Originally published in the November 2009 issue of Youth Today
These are among the worst of times for low-income youth, particularly males and youth of color. In the midst of a deep national recession, many young people face both a tough labor market and serious barriers to success in postsecondary education. According to the Center for Labor Market Studies at Boston’s Northeastern University, the employment rates for males 16 to 19 years old, 20 to 24, and 25 to 29 are at their lowest levels in six decades.
Among low-income youth who graduate from high school and aspire to go to college, close to half are not ready to take college-level courses, due to inadequate preparation in high school. These students often get mired in taking (and paying for) semester after semester of noncredit developmental (remedial) courses in reading, English, and, particularly, math, and their chances of earning a credential in less than six years are less than 20 percent. Low-income males and students of color are even less likely to earn a credential than females and white students.
Is there anything that could address both the employment and educational challenges today’s low-income youth face?
One promising idea is “summer bridge” programs at community colleges for low-income high school juniors who are college-bound but not yet college-ready. Students who do not score high enough on a college placement exam would have the opportunity to take college prep courses in the areas in which they need help, most likely in reading, writing, and math, during the summer between their junior and senior years. The college prep courses could be combined with summer jobs — both provided right on community college campuses — giving students a chance to earn and learn.
The time is right to try summer bridge programs that combine work with education. In his American Graduation Initiative, President Barack Obama has set a lofty goal of creating an additional five million community college graduates by 2020. His focus on community colleges recognizes their crucial role as the gateway to higher education for low-income students and their versatility in preparing students both for jobs through certificate programs and for transfer to four-year universities through associate degrees.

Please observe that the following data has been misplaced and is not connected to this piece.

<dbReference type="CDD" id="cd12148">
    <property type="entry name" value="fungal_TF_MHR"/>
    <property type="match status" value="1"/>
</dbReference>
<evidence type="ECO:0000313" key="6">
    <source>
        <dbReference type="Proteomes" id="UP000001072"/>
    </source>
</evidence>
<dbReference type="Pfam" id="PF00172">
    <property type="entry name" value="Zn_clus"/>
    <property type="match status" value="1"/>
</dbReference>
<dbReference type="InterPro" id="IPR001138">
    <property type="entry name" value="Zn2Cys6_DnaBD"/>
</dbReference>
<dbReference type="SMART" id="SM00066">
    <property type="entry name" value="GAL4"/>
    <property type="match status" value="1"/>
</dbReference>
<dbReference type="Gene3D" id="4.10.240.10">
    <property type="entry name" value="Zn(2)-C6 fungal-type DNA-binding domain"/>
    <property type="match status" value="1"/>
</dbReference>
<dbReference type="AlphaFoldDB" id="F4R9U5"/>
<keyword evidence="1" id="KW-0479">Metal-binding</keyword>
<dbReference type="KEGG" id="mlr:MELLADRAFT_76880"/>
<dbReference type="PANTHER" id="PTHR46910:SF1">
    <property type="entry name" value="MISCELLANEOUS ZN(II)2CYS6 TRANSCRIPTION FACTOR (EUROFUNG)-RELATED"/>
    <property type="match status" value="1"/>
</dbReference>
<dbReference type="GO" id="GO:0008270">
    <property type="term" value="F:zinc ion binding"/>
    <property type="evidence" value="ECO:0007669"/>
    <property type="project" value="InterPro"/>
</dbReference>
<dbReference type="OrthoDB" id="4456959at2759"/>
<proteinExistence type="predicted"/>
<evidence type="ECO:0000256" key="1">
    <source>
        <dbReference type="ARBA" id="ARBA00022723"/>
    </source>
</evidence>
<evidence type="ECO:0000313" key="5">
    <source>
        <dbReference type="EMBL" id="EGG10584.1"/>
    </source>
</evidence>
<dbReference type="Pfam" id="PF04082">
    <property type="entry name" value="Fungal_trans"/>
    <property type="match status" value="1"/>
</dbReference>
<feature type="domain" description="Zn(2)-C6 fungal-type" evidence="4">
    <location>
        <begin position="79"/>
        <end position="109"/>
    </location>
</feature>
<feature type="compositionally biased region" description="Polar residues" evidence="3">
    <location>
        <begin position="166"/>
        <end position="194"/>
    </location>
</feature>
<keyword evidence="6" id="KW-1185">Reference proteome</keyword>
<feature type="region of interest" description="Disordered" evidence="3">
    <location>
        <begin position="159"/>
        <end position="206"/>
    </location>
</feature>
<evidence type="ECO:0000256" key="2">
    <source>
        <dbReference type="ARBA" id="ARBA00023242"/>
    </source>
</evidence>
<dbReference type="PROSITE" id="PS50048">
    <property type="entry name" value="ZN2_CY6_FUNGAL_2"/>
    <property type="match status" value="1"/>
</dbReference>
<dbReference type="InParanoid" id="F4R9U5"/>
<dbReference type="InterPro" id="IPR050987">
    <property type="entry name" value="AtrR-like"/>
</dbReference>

Interventions, such as summer bridge programs, that prepare students to take college-level courses right away would help make the most of this new federal investment. In addition, the guaranteed jobs in the bridge programs can be paid for by the American Recovery and Reinvestment Act, which will continue to provide stimulus funding for summer jobs for youth in 2010.
Beyond the education and work experience benefits, a summer bridge program for rising high school seniors would allow them to experience college life, get acclimated to the facilities and resources on campus, learn more about admission requirements, and even get help applying for financial aid. During their senior year, students who fulfilled their developmental courses could enroll in dual-credit programs or even Advanced Placement courses to get a head start in earning college credits. Students who still have developmental needs could continue to bolster their skills during their senior year and have an opportunity to enroll in a second summer bridge program before entering college.
Summer bridge programs have been proliferating around the country in recent years — for example, the Jumpstart/Achievers program operated by the College Success Foundation and several state-sponsored programs in Texas (one of which is being evaluated through the National Center for Postsecondary Research).
But most of the existing programs operate in the summer right after graduation from high school, which may be too late for many students. A summer bridge program between the junior and senior years would give more students the chance to become college-ready.
Just think: Students who have fulfilled their developmental education requirements in a summer bridge program would be able to enroll in college-level courses right off the bat, avoiding the stigma of remedial classes; earn their credentials much more quickly; and see that their precious financial aid dollars are not squandered on noncredit courses. And the summer jobs will not only provide them with extra cash, but the work experience will give them an entrée to the labor market once they’ve finished their schooling.
Taking this idea to scale and evaluating its effectiveness will take political will and leadership; collaboration among school districts, community colleges, and the Workforce Investment Act (WIA) system (which controls the summer jobs program funding); and leveraged funding. But the effort will be worth it if we can reduce the number of students who need to take remedial courses when they go to college. Doing so will go a long way toward meeting the president’s challenge and, more importantly, will put more young people on the path for further education, fulfilling careers, and economic security.
Rob Ivry is MDRC’s Senior Vice President for Development and External Affairs.